Chronic pain is a global problem that has reached epidemic proportions. An estimated 20% of adults suffer from pain, and another 10% are diagnosed with chronic pain each year (Goldberg and McGee, ). Despite the high prevalence of chronic pain (an estimated 1.5 billion people are afflicted worldwide), much remains to be understood about the underlying causes of this condition, and there is an urgent requirement for better pain therapies. The discovery of novel targets and the development of better analgesics rely on an assortment of preclinical animal models; however, there are major challenges to translating discoveries made in animal models to realized pain therapies in humans. This review discusses common animal models used to recapitulate clinical chronic pain conditions (such as neuropathic, inflammatory, and visceral pain) and the methods for assessing the sensory and affective components of pain in animals. We also discuss the advantages and limitations of modeling chronic pain in animals as well as highlighting strategies for improving the predictive validity of preclinical pain studies. © 2016 Wiley Periodicals, Inc.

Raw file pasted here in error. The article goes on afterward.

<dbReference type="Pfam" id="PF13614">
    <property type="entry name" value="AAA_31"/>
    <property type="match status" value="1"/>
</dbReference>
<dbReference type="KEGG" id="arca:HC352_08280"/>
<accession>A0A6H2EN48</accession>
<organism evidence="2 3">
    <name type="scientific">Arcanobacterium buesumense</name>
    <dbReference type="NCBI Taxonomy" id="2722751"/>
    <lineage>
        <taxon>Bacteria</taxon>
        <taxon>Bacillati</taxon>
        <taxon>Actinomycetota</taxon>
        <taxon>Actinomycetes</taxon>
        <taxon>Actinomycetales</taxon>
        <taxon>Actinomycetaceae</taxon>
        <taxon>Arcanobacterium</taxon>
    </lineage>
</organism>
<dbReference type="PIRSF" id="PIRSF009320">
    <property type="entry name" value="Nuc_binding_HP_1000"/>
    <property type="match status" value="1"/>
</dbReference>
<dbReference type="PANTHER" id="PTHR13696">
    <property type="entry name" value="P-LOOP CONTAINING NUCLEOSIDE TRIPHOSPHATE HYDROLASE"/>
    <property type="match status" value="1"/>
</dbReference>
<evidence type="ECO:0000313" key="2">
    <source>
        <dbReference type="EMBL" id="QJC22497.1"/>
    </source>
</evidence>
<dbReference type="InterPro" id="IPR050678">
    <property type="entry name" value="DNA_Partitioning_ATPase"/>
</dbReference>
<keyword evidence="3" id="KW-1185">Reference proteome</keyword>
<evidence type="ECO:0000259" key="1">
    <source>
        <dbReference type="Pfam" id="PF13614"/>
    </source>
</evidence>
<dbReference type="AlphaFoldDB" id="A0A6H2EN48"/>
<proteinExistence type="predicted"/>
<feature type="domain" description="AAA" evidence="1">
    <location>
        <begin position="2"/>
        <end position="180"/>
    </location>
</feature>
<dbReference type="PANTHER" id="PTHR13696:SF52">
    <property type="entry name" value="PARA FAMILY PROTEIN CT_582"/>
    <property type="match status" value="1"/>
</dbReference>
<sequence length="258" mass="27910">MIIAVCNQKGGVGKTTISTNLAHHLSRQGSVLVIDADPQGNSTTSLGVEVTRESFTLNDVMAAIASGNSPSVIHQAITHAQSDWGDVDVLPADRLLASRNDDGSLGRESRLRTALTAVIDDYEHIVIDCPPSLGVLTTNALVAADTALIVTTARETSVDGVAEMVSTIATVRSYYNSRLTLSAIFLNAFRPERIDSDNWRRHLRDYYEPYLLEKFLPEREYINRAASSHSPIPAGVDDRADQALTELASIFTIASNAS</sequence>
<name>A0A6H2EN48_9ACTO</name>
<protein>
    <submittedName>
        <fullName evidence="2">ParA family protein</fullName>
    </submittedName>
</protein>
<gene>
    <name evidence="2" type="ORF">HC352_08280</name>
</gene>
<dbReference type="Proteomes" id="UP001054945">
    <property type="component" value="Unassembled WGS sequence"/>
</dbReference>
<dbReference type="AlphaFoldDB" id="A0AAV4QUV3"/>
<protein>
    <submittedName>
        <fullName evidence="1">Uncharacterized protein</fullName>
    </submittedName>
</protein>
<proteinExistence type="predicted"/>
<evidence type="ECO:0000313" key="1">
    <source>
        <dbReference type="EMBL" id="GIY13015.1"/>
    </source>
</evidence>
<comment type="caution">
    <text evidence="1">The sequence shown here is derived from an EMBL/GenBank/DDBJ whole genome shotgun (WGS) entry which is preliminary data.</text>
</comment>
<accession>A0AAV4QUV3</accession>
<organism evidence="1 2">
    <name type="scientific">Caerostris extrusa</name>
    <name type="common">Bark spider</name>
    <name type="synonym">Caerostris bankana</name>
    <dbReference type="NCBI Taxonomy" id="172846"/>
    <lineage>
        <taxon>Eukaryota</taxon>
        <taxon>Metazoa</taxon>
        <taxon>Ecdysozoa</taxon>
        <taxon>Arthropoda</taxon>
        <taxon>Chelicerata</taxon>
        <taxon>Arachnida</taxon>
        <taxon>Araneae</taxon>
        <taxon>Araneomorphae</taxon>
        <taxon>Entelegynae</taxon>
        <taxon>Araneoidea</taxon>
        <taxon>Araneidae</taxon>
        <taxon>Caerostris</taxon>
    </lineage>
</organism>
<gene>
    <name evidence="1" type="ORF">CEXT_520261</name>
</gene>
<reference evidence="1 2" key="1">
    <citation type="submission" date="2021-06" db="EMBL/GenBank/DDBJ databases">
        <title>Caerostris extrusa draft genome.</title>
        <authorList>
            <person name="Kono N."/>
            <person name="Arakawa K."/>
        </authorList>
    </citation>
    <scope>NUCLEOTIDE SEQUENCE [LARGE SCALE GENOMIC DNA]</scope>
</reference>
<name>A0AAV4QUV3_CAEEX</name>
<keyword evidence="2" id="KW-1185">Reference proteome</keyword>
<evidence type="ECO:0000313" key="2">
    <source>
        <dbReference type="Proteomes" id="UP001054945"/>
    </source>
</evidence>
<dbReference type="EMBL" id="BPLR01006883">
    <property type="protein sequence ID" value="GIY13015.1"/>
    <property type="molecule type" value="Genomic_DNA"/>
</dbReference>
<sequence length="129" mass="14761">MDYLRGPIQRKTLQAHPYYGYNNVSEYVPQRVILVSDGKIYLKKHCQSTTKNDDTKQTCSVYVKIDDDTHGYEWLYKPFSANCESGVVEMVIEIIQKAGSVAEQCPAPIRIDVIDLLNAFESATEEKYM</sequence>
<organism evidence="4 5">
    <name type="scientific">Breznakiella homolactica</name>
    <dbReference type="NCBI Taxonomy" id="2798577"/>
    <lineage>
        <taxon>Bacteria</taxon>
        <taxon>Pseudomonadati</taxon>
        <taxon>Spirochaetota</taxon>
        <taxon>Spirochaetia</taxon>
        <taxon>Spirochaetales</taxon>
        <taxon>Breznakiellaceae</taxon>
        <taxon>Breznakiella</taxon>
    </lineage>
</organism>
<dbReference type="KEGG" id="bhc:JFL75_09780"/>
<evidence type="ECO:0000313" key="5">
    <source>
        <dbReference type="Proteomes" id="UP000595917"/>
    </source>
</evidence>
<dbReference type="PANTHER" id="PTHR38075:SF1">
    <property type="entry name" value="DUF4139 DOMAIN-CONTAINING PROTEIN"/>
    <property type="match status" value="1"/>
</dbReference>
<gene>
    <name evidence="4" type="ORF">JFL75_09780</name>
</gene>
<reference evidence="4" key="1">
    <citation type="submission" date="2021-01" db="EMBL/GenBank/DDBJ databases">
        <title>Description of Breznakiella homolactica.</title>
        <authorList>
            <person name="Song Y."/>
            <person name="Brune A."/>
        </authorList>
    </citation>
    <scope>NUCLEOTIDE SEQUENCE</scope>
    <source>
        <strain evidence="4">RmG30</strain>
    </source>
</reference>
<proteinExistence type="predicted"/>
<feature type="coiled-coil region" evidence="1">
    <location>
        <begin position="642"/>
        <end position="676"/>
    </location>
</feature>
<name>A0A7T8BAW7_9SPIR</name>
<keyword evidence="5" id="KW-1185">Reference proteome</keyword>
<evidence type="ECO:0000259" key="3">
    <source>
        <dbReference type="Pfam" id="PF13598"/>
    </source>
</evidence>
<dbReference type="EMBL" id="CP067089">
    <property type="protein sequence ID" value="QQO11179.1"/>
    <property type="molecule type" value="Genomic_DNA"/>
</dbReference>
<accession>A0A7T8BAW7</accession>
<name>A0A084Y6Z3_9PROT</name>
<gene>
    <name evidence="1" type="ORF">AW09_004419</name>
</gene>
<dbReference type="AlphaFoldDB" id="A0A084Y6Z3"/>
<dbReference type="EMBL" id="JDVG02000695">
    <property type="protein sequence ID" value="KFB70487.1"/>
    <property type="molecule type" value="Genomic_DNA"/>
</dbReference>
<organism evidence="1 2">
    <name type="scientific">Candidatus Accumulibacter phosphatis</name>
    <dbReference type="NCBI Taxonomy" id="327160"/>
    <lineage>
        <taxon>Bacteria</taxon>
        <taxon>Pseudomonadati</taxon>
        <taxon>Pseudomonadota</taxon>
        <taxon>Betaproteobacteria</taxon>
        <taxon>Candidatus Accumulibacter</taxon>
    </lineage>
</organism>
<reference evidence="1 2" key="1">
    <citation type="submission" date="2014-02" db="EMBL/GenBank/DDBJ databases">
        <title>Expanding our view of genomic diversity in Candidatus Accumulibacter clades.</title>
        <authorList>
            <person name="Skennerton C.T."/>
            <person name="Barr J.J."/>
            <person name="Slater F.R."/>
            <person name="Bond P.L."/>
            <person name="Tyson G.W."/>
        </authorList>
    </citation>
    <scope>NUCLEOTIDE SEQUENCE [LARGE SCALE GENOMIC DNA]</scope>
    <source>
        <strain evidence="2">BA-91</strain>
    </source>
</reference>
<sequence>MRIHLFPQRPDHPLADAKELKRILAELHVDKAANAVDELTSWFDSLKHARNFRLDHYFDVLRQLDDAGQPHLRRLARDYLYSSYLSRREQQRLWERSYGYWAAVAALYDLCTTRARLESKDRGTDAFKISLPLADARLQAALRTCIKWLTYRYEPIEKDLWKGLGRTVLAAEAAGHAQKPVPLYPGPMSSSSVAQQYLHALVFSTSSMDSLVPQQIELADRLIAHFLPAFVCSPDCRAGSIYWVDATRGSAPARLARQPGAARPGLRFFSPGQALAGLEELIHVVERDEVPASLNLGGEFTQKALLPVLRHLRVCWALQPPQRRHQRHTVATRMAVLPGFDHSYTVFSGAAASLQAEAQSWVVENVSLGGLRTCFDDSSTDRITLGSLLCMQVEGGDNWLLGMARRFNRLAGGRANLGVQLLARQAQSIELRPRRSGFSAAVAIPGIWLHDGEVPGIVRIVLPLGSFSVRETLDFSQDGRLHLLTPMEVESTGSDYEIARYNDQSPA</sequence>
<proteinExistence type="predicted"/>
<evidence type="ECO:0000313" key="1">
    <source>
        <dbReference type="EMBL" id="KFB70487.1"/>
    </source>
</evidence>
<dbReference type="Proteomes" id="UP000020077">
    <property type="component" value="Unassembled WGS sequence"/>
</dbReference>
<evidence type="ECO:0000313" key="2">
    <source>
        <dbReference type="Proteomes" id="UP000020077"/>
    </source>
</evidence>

Keywords: animal models; chronic pain; pain.
© 2016 Wiley Periodicals, Inc.